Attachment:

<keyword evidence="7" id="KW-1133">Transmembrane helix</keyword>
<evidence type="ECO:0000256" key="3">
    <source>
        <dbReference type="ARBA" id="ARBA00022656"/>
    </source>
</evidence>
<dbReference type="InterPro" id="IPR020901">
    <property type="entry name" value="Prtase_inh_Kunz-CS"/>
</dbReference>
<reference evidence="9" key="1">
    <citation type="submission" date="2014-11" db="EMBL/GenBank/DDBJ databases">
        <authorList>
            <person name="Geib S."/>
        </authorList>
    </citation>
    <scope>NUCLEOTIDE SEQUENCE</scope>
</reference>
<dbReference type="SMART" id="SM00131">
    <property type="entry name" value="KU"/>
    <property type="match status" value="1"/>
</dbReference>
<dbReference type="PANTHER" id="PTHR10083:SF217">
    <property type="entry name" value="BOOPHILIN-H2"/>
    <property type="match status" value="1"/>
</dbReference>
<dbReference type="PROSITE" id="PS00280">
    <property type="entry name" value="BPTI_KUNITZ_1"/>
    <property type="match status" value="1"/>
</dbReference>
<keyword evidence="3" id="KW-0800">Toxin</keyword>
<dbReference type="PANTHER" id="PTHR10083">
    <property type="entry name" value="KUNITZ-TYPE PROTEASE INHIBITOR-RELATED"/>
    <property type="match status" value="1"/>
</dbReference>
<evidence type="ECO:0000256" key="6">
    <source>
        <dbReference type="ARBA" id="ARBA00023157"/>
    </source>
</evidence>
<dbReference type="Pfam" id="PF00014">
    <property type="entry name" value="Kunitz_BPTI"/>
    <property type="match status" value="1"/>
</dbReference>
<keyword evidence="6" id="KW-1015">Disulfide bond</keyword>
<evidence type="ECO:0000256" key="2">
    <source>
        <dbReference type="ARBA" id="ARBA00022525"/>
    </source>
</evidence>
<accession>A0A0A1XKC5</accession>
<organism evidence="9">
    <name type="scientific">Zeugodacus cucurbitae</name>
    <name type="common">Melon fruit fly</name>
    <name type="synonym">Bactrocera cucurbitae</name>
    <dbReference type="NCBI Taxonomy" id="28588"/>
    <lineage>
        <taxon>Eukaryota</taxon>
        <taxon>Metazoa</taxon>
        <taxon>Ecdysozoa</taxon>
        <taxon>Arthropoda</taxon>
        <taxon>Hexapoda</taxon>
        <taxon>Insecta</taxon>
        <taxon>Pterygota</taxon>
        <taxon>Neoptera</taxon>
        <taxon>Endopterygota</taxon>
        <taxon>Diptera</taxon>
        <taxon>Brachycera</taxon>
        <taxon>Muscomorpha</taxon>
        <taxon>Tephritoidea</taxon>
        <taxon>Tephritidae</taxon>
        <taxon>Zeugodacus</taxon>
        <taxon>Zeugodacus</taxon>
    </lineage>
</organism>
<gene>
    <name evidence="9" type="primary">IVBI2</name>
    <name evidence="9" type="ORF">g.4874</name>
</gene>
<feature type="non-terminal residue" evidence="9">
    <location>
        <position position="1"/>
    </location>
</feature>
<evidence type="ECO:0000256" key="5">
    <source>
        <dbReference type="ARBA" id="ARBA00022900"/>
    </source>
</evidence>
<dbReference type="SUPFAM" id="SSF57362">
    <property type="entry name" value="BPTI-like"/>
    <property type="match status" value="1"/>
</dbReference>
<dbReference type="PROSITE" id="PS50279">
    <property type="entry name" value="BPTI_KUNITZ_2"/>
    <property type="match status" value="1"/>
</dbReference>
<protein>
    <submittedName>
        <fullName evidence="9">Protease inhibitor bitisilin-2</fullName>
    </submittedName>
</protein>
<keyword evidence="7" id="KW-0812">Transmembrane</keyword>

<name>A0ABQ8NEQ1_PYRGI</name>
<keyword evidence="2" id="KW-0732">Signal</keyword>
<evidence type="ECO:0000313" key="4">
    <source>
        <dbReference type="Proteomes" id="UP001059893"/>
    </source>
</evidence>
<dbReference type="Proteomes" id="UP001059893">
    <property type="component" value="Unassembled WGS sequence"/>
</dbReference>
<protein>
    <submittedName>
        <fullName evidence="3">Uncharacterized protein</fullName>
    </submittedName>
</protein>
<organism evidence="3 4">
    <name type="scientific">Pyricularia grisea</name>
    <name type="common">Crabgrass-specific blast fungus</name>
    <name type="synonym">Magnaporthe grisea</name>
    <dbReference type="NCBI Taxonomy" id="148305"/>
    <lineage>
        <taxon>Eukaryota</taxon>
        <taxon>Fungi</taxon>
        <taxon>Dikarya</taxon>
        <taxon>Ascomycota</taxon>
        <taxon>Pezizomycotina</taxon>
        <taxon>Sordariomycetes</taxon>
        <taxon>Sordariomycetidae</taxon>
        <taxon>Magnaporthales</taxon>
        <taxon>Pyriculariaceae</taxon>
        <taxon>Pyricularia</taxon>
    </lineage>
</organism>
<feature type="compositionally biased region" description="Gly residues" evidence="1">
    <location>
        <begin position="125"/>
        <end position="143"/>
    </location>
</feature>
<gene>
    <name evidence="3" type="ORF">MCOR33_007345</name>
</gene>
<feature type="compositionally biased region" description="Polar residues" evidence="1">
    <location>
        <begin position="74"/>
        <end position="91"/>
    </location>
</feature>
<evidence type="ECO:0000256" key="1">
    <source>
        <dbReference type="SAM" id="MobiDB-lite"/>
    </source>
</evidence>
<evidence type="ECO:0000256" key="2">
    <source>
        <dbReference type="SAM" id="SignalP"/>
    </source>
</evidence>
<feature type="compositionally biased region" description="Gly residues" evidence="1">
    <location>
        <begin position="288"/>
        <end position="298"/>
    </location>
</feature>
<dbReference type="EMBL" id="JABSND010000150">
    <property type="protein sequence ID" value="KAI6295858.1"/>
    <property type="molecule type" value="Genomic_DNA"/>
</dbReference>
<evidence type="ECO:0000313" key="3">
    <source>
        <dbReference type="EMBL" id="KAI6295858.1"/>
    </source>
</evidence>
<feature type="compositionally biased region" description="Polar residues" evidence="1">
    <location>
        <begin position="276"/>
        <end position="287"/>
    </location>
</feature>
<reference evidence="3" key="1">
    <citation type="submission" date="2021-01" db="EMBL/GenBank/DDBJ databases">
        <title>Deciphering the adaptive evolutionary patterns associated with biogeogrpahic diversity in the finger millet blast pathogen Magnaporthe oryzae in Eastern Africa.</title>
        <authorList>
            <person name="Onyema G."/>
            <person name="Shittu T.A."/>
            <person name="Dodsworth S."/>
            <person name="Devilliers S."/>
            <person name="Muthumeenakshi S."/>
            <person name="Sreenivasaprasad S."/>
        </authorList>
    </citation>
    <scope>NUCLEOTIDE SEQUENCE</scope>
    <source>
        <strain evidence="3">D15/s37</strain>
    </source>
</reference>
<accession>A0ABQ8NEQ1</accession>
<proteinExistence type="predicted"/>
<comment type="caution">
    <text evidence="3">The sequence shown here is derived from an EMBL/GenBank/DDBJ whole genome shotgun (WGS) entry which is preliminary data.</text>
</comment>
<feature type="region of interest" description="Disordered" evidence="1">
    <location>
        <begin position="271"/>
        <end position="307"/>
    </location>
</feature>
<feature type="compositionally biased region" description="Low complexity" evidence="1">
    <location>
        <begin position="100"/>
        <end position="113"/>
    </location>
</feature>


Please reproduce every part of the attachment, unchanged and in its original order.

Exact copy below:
<keyword evidence="7" id="KW-1133">Transmembrane helix</keyword>
<evidence type="ECO:0000256" key="3">
    <source>
        <dbReference type="ARBA" id="ARBA00022656"/>
    </source>
</evidence>
<dbReference type="InterPro" id="IPR020901">
    <property type="entry name" value="Prtase_inh_Kunz-CS"/>
</dbReference>
<reference evidence="9" key="1">
    <citation type="submission" date="2014-11" db="EMBL/GenBank/DDBJ databases">
        <authorList>
            <person name="Geib S."/>
        </authorList>
    </citation>
    <scope>NUCLEOTIDE SEQUENCE</scope>
</reference>
<dbReference type="SMART" id="SM00131">
    <property type="entry name" value="KU"/>
    <property type="match status" value="1"/>
</dbReference>
<dbReference type="PANTHER" id="PTHR10083:SF217">
    <property type="entry name" value="BOOPHILIN-H2"/>
    <property type="match status" value="1"/>
</dbReference>
<dbReference type="PROSITE" id="PS00280">
    <property type="entry name" value="BPTI_KUNITZ_1"/>
    <property type="match status" value="1"/>
</dbReference>
<keyword evidence="3" id="KW-0800">Toxin</keyword>
<dbReference type="PANTHER" id="PTHR10083">
    <property type="entry name" value="KUNITZ-TYPE PROTEASE INHIBITOR-RELATED"/>
    <property type="match status" value="1"/>
</dbReference>
<evidence type="ECO:0000256" key="6">
    <source>
        <dbReference type="ARBA" id="ARBA00023157"/>
    </source>
</evidence>
<dbReference type="Pfam" id="PF00014">
    <property type="entry name" value="Kunitz_BPTI"/>
    <property type="match status" value="1"/>
</dbReference>
<keyword evidence="6" id="KW-1015">Disulfide bond</keyword>
<evidence type="ECO:0000256" key="2">
    <source>
        <dbReference type="ARBA" id="ARBA00022525"/>
    </source>
</evidence>
<accession>A0A0A1XKC5</accession>
<organism evidence="9">
    <name type="scientific">Zeugodacus cucurbitae</name>
    <name type="common">Melon fruit fly</name>
    <name type="synonym">Bactrocera cucurbitae</name>
    <dbReference type="NCBI Taxonomy" id="28588"/>
    <lineage>
        <taxon>Eukaryota</taxon>
        <taxon>Metazoa</taxon>
        <taxon>Ecdysozoa</taxon>
        <taxon>Arthropoda</taxon>
        <taxon>Hexapoda</taxon>
        <taxon>Insecta</taxon>
        <taxon>Pterygota</taxon>
        <taxon>Neoptera</taxon>
        <taxon>Endopterygota</taxon>
        <taxon>Diptera</taxon>
        <taxon>Brachycera</taxon>
        <taxon>Muscomorpha</taxon>
        <taxon>Tephritoidea</taxon>
        <taxon>Tephritidae</taxon>
        <taxon>Zeugodacus</taxon>
        <taxon>Zeugodacus</taxon>
    </lineage>
</organism>
<gene>
    <name evidence="9" type="primary">IVBI2</name>
    <name evidence="9" type="ORF">g.4874</name>
</gene>
<feature type="non-terminal residue" evidence="9">
    <location>
        <position position="1"/>
    </location>
</feature>
<evidence type="ECO:0000256" key="5">
    <source>
        <dbReference type="ARBA" id="ARBA00022900"/>
    </source>
</evidence>
<dbReference type="SUPFAM" id="SSF57362">
    <property type="entry name" value="BPTI-like"/>
    <property type="match status" value="1"/>
</dbReference>
<dbReference type="PROSITE" id="PS50279">
    <property type="entry name" value="BPTI_KUNITZ_2"/>
    <property type="match status" value="1"/>
</dbReference>
<protein>
    <submittedName>
        <fullName evidence="9">Protease inhibitor bitisilin-2</fullName>
    </submittedName>
</protein>
<keyword evidence="7" id="KW-0812">Transmembrane</keyword>

<name>A0ABQ8NEQ1_PYRGI</name>
<keyword evidence="2" id="KW-0732">Signal</keyword>
<evidence type="ECO:0000313" key="4">
    <source>
        <dbReference type="Proteomes" id="UP001059893"/>
    </source>
</evidence>
<dbReference type="Proteomes" id="UP001059893">
    <property type="component" value="Unassembled WGS sequence"/>
</dbReference>
<protein>
    <submittedName>
        <fullName evidence="3">Uncharacterized protein</fullName>
    </submittedName>
</protein>
<organism evidence="3 4">
    <name type="scientific">Pyricularia grisea</name>
    <name type="common">Crabgrass-specific blast fungus</name>
    <name type="synonym">Magnaporthe grisea</name>
    <dbReference type="NCBI Taxonomy" id="148305"/>
    <lineage>
        <taxon>Eukaryota</taxon>
        <taxon>Fungi</taxon>
        <taxon>Dikarya</taxon>
        <taxon>Ascomycota</taxon>
        <taxon>Pezizomycotina</taxon>
        <taxon>Sordariomycetes</taxon>
        <taxon>Sordariomycetidae</taxon>
        <taxon>Magnaporthales</taxon>
        <taxon>Pyriculariaceae</taxon>
        <taxon>Pyricularia</taxon>
    </lineage>
</organism>
<feature type="compositionally biased region" description="Gly residues" evidence="1">
    <location>
        <begin position="125"/>
        <end position="143"/>
    </location>
</feature>
<gene>
    <name evidence="3" type="ORF">MCOR33_007345</name>
</gene>
<feature type="compositionally biased region" description="Polar residues" evidence="1">
    <location>
        <begin position="74"/>
        <end position="91"/>
    </location>
</feature>
<evidence type="ECO:0000256" key="1">
    <source>
        <dbReference type="SAM" id="MobiDB-lite"/>
    </source>
</evidence>
<evidence type="ECO:0000256" key="2">
    <source>
        <dbReference type="SAM" id="SignalP"/>
    </source>
</evidence>
<feature type="compositionally biased region" description="Gly residues" evidence="1">
    <location>
        <begin position="288"/>
        <end position="298"/>
    </location>
</feature>
<dbReference type="EMBL" id="JABSND010000150">
    <property type="protein sequence ID" value="KAI6295858.1"/>
    <property type="molecule type" value="Genomic_DNA"/>
</dbReference>
<evidence type="ECO:0000313" key="3">
    <source>
        <dbReference type="EMBL" id="KAI6295858.1"/>
    </source>
</evidence>
<feature type="compositionally biased region" description="Polar residues" evidence="1">
    <location>
        <begin position="276"/>
        <end position="287"/>
    </location>
</feature>
<reference evidence="3" key="1">
    <citation type="submission" date="2021-01" db="EMBL/GenBank/DDBJ databases">
        <title>Deciphering the adaptive evolutionary patterns associated with biogeogrpahic diversity in the finger millet blast pathogen Magnaporthe oryzae in Eastern Africa.</title>
        <authorList>
            <person name="Onyema G."/>
            <person name="Shittu T.A."/>
            <person name="Dodsworth S."/>
            <person name="Devilliers S."/>
            <person name="Muthumeenakshi S."/>
            <person name="Sreenivasaprasad S."/>
        </authorList>
    </citation>
    <scope>NUCLEOTIDE SEQUENCE</scope>
    <source>
        <strain evidence="3">D15/s37</strain>
    </source>
</reference>
<accession>A0ABQ8NEQ1</accession>
<proteinExistence type="predicted"/>
<comment type="caution">
    <text evidence="3">The sequence shown here is derived from an EMBL/GenBank/DDBJ whole genome shotgun (WGS) entry which is preliminary data.</text>
</comment>
<feature type="region of interest" description="Disordered" evidence="1">
    <location>
        <begin position="271"/>
        <end position="307"/>
    </location>
</feature>
<feature type="compositionally biased region" description="Low complexity" evidence="1">
    <location>
        <begin position="100"/>
        <end position="113"/>
    </location>
</feature>